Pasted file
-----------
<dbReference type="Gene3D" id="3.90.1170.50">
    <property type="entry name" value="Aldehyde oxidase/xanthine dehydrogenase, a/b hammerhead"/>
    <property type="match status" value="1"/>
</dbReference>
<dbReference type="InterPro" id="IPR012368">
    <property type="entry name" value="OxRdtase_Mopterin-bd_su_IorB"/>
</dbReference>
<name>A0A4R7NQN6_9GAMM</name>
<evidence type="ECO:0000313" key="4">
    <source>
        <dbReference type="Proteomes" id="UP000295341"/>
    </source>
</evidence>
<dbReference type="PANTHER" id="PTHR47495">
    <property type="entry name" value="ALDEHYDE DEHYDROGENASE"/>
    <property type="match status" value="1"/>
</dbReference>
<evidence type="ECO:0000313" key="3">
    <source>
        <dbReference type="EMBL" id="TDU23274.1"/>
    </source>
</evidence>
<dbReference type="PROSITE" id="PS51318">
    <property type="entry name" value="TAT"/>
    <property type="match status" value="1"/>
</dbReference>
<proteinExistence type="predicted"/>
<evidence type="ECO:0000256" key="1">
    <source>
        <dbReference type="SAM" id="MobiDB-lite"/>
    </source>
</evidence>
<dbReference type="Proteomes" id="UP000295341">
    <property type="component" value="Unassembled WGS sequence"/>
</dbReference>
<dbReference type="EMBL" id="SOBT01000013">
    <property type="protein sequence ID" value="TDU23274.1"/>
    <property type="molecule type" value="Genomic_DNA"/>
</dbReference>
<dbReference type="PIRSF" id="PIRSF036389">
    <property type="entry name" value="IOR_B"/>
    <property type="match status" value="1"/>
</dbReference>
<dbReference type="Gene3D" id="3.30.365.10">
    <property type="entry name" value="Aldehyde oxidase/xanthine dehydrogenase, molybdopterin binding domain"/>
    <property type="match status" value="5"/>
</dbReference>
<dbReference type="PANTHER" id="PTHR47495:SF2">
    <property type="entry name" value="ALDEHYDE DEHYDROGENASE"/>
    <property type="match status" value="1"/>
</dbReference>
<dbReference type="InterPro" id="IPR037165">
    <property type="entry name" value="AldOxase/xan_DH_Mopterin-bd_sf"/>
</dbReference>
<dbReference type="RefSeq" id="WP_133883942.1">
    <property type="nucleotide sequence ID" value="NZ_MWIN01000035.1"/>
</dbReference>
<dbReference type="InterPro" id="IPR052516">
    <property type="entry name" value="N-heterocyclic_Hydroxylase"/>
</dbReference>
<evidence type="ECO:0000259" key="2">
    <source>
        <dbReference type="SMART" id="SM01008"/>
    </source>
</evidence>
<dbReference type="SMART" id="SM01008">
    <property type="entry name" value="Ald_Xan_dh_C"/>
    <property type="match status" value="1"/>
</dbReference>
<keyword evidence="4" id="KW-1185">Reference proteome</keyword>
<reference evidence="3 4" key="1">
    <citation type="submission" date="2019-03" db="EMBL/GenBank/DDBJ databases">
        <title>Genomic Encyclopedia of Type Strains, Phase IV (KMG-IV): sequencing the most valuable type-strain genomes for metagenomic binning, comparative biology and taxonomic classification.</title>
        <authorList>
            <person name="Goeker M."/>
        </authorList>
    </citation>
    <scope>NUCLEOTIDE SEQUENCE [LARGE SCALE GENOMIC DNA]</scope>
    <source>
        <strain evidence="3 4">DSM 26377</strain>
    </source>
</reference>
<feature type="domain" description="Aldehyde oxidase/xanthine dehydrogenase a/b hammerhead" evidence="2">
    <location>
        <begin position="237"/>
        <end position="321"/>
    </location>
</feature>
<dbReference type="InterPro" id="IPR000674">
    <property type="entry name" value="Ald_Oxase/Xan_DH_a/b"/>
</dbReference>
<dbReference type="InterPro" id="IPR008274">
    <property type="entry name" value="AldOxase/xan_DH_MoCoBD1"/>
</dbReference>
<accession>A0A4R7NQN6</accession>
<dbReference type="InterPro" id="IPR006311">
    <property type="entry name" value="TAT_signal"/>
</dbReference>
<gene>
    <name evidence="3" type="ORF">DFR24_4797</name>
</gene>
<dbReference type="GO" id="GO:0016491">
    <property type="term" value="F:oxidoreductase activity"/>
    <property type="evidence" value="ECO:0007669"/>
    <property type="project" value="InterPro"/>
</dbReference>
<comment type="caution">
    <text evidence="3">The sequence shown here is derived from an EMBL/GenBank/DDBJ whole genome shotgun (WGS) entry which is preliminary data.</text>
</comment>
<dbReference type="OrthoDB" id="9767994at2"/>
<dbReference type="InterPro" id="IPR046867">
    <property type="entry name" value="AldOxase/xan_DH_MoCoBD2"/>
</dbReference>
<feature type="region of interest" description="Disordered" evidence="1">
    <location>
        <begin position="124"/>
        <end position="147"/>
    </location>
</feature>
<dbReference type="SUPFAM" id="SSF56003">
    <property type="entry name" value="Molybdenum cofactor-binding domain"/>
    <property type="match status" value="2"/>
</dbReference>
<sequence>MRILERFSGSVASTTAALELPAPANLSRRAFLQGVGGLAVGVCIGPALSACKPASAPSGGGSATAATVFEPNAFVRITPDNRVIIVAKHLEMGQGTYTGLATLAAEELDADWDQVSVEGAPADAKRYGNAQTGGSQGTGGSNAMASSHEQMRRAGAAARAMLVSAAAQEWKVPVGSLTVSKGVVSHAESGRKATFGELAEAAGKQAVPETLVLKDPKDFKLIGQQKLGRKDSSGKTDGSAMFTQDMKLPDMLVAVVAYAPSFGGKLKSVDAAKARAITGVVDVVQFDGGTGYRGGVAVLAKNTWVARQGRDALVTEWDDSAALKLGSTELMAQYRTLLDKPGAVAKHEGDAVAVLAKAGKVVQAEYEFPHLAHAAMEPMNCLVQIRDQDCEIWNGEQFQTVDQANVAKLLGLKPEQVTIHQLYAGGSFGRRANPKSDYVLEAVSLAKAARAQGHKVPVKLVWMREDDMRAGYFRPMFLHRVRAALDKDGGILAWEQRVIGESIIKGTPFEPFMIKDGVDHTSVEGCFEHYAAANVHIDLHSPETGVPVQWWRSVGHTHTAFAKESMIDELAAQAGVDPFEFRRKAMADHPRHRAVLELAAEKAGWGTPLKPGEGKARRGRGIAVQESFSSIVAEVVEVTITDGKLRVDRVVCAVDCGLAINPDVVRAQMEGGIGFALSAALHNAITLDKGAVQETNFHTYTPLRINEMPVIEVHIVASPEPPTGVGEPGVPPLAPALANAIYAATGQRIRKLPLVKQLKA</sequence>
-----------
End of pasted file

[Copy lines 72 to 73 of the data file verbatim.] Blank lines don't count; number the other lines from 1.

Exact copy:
    <citation type="submission" date="2019-03" db="EMBL/GenBank/DDBJ databases">
        <title>Genomic Encyclopedia of Type Strains, Phase IV (KMG-IV): sequencing the most valuable type-strain genomes for metagenomic binning, comparative biology and taxonomic classification.</title>